Negotiating does not have to be all serious. In fact some joking around and laughter can often get the shop assistant on your side.

Some people worry about negotiating. I find it enjoyable. The more I practise, the better I get and by following these simple rules I ensure that I get a good deal. If you wish to read more about negotiating I recommend the all time classic book: getting to yes. Remember, the real price of an item is the price you pay. Not the price advertised. Happy negotiating!

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Image courtesy of Andrew Nicholas

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9 Responses to Get a new bicycle for less by following these 10 rules of negotiation

  1. tincantone 06/04/2009 at 3:59 pm #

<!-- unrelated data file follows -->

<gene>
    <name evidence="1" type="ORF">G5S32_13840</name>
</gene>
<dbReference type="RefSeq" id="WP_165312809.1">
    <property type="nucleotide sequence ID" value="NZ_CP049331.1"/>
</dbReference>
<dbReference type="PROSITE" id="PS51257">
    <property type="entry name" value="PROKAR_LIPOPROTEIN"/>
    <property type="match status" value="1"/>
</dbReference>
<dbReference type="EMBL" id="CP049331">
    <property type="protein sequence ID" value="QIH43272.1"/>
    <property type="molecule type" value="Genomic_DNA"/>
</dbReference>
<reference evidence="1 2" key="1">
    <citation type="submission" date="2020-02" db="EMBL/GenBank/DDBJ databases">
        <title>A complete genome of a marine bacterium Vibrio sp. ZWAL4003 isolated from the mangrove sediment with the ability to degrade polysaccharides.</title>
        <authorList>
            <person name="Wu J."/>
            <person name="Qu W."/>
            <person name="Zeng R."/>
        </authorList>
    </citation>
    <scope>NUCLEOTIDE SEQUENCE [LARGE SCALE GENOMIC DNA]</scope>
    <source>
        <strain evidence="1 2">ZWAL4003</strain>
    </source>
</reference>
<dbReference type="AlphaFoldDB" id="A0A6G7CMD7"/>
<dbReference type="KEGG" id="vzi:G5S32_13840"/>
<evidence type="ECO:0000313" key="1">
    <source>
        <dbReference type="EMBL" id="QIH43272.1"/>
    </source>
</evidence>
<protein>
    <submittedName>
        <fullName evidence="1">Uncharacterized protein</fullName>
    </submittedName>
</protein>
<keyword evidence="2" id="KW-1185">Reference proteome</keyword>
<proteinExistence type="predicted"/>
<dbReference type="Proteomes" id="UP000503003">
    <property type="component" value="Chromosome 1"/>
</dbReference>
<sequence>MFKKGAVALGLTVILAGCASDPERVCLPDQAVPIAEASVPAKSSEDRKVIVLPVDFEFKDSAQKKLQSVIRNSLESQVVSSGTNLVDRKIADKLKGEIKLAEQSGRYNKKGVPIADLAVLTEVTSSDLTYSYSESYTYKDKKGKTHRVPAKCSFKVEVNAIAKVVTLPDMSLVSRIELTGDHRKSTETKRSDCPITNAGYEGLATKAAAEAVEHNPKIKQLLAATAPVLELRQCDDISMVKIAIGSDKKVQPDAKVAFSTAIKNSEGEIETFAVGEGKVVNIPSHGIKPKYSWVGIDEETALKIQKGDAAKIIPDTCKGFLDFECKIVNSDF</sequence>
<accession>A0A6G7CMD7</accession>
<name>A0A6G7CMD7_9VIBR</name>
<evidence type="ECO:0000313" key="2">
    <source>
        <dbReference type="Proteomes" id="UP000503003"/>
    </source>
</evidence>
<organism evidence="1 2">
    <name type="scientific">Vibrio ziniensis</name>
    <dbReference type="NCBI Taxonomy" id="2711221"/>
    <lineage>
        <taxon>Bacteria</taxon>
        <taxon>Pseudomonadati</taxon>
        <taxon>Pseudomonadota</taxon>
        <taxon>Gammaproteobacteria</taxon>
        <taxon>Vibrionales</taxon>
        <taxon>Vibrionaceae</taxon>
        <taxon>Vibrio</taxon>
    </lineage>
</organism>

Great tips. Being prepared to walk away is a biggie. I always find myself giving in too soon mainly cos I really want the new thing – whatever it might be. Bartering is not my strong point. Maybe I should have asked a friend who is good at bartering to do it for me…

  2. Kenneth Sena 07/04/2009 at 1:43 pm #

    thanks for this post. this can be used not just on bikes

  3. Will 14/04/2009 at 5:05 pm #

    A UK friend of mine tells me that there is some sort of new government subsidy thing going on there where the gov’t will pay 50% of cost for a new bike.

    Sorry no idea of details or restrictions

  4. Les 20/04/2009 at 7:08 pm #

    That’s a great article you’ve written regarding bargaining for a bike. Sadly it doesn’t always work.

    For instance, I run a bike hire business here in Tenerife. Even though times are pretty tough right now, just the other day I said “no” to someone who tried to weasle my prices too much.

    The standard price is €180 to rent a premium bike for 10 days (this leaves some room for price reductions). I was happy enough to go to €150. Yet he wouldn’t go higher than €130.